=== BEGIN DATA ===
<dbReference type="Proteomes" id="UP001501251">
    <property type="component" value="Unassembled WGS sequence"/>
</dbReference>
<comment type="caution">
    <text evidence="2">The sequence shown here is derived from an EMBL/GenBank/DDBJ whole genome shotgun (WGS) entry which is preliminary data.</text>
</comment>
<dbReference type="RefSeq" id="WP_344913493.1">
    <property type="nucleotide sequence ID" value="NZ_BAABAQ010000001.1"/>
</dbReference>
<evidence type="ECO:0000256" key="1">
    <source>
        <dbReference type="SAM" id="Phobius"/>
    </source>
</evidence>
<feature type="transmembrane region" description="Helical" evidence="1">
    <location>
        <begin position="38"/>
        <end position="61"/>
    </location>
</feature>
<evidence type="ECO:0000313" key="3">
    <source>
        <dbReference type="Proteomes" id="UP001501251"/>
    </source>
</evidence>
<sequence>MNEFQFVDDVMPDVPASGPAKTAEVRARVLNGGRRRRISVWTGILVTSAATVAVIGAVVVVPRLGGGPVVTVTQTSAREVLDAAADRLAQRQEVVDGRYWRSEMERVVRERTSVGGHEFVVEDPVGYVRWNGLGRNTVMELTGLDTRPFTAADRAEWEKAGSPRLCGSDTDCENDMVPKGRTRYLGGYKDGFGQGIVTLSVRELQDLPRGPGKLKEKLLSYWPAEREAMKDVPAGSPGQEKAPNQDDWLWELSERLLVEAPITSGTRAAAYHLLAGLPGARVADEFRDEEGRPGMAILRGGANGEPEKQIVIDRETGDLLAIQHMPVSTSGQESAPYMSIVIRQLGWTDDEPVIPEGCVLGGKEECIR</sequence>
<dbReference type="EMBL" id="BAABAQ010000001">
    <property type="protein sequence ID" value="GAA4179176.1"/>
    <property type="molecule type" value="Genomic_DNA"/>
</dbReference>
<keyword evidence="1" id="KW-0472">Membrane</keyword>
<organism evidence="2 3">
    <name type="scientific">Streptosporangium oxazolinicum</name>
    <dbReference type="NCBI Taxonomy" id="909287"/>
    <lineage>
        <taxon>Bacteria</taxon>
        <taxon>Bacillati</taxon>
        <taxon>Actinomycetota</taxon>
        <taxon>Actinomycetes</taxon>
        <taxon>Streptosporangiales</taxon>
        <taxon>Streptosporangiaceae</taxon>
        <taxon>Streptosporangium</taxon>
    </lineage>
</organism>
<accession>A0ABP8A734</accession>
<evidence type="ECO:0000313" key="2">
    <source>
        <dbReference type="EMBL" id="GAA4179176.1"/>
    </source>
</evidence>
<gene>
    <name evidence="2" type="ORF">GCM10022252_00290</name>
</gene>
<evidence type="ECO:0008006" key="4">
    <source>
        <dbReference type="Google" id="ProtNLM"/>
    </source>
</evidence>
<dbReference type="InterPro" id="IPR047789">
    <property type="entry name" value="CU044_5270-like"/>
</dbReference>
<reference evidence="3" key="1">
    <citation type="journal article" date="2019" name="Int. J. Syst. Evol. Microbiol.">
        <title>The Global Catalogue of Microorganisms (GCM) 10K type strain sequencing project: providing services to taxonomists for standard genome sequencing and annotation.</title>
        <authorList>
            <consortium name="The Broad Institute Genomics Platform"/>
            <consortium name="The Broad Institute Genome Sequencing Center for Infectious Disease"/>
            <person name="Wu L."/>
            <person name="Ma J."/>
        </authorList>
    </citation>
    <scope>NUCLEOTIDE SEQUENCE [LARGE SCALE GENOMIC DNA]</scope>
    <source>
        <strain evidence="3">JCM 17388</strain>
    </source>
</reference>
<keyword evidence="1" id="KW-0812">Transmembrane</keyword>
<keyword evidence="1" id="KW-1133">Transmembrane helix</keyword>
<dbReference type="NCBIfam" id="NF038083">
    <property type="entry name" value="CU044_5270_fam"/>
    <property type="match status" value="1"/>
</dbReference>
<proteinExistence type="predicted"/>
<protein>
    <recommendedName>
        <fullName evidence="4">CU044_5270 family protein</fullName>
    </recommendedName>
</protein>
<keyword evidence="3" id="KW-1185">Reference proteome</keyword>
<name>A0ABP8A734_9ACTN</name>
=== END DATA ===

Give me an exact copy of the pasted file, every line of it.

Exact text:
<dbReference type="Proteomes" id="UP001501251">
    <property type="component" value="Unassembled WGS sequence"/>
</dbReference>
<comment type="caution">
    <text evidence="2">The sequence shown here is derived from an EMBL/GenBank/DDBJ whole genome shotgun (WGS) entry which is preliminary data.</text>
</comment>
<dbReference type="RefSeq" id="WP_344913493.1">
    <property type="nucleotide sequence ID" value="NZ_BAABAQ010000001.1"/>
</dbReference>
<evidence type="ECO:0000256" key="1">
    <source>
        <dbReference type="SAM" id="Phobius"/>
    </source>
</evidence>
<feature type="transmembrane region" description="Helical" evidence="1">
    <location>
        <begin position="38"/>
        <end position="61"/>
    </location>
</feature>
<evidence type="ECO:0000313" key="3">
    <source>
        <dbReference type="Proteomes" id="UP001501251"/>
    </source>
</evidence>
<sequence>MNEFQFVDDVMPDVPASGPAKTAEVRARVLNGGRRRRISVWTGILVTSAATVAVIGAVVVVPRLGGGPVVTVTQTSAREVLDAAADRLAQRQEVVDGRYWRSEMERVVRERTSVGGHEFVVEDPVGYVRWNGLGRNTVMELTGLDTRPFTAADRAEWEKAGSPRLCGSDTDCENDMVPKGRTRYLGGYKDGFGQGIVTLSVRELQDLPRGPGKLKEKLLSYWPAEREAMKDVPAGSPGQEKAPNQDDWLWELSERLLVEAPITSGTRAAAYHLLAGLPGARVADEFRDEEGRPGMAILRGGANGEPEKQIVIDRETGDLLAIQHMPVSTSGQESAPYMSIVIRQLGWTDDEPVIPEGCVLGGKEECIR</sequence>
<dbReference type="EMBL" id="BAABAQ010000001">
    <property type="protein sequence ID" value="GAA4179176.1"/>
    <property type="molecule type" value="Genomic_DNA"/>
</dbReference>
<keyword evidence="1" id="KW-0472">Membrane</keyword>
<organism evidence="2 3">
    <name type="scientific">Streptosporangium oxazolinicum</name>
    <dbReference type="NCBI Taxonomy" id="909287"/>
    <lineage>
        <taxon>Bacteria</taxon>
        <taxon>Bacillati</taxon>
        <taxon>Actinomycetota</taxon>
        <taxon>Actinomycetes</taxon>
        <taxon>Streptosporangiales</taxon>
        <taxon>Streptosporangiaceae</taxon>
        <taxon>Streptosporangium</taxon>
    </lineage>
</organism>
<accession>A0ABP8A734</accession>
<evidence type="ECO:0000313" key="2">
    <source>
        <dbReference type="EMBL" id="GAA4179176.1"/>
    </source>
</evidence>
<gene>
    <name evidence="2" type="ORF">GCM10022252_00290</name>
</gene>
<evidence type="ECO:0008006" key="4">
    <source>
        <dbReference type="Google" id="ProtNLM"/>
    </source>
</evidence>
<dbReference type="InterPro" id="IPR047789">
    <property type="entry name" value="CU044_5270-like"/>
</dbReference>
<reference evidence="3" key="1">
    <citation type="journal article" date="2019" name="Int. J. Syst. Evol. Microbiol.">
        <title>The Global Catalogue of Microorganisms (GCM) 10K type strain sequencing project: providing services to taxonomists for standard genome sequencing and annotation.</title>
        <authorList>
            <consortium name="The Broad Institute Genomics Platform"/>
            <consortium name="The Broad Institute Genome Sequencing Center for Infectious Disease"/>
            <person name="Wu L."/>
            <person name="Ma J."/>
        </authorList>
    </citation>
    <scope>NUCLEOTIDE SEQUENCE [LARGE SCALE GENOMIC DNA]</scope>
    <source>
        <strain evidence="3">JCM 17388</strain>
    </source>
</reference>
<keyword evidence="1" id="KW-0812">Transmembrane</keyword>
<keyword evidence="1" id="KW-1133">Transmembrane helix</keyword>
<dbReference type="NCBIfam" id="NF038083">
    <property type="entry name" value="CU044_5270_fam"/>
    <property type="match status" value="1"/>
</dbReference>
<proteinExistence type="predicted"/>
<protein>
    <recommendedName>
        <fullName evidence="4">CU044_5270 family protein</fullName>
    </recommendedName>
</protein>
<keyword evidence="3" id="KW-1185">Reference proteome</keyword>
<name>A0ABP8A734_9ACTN</name>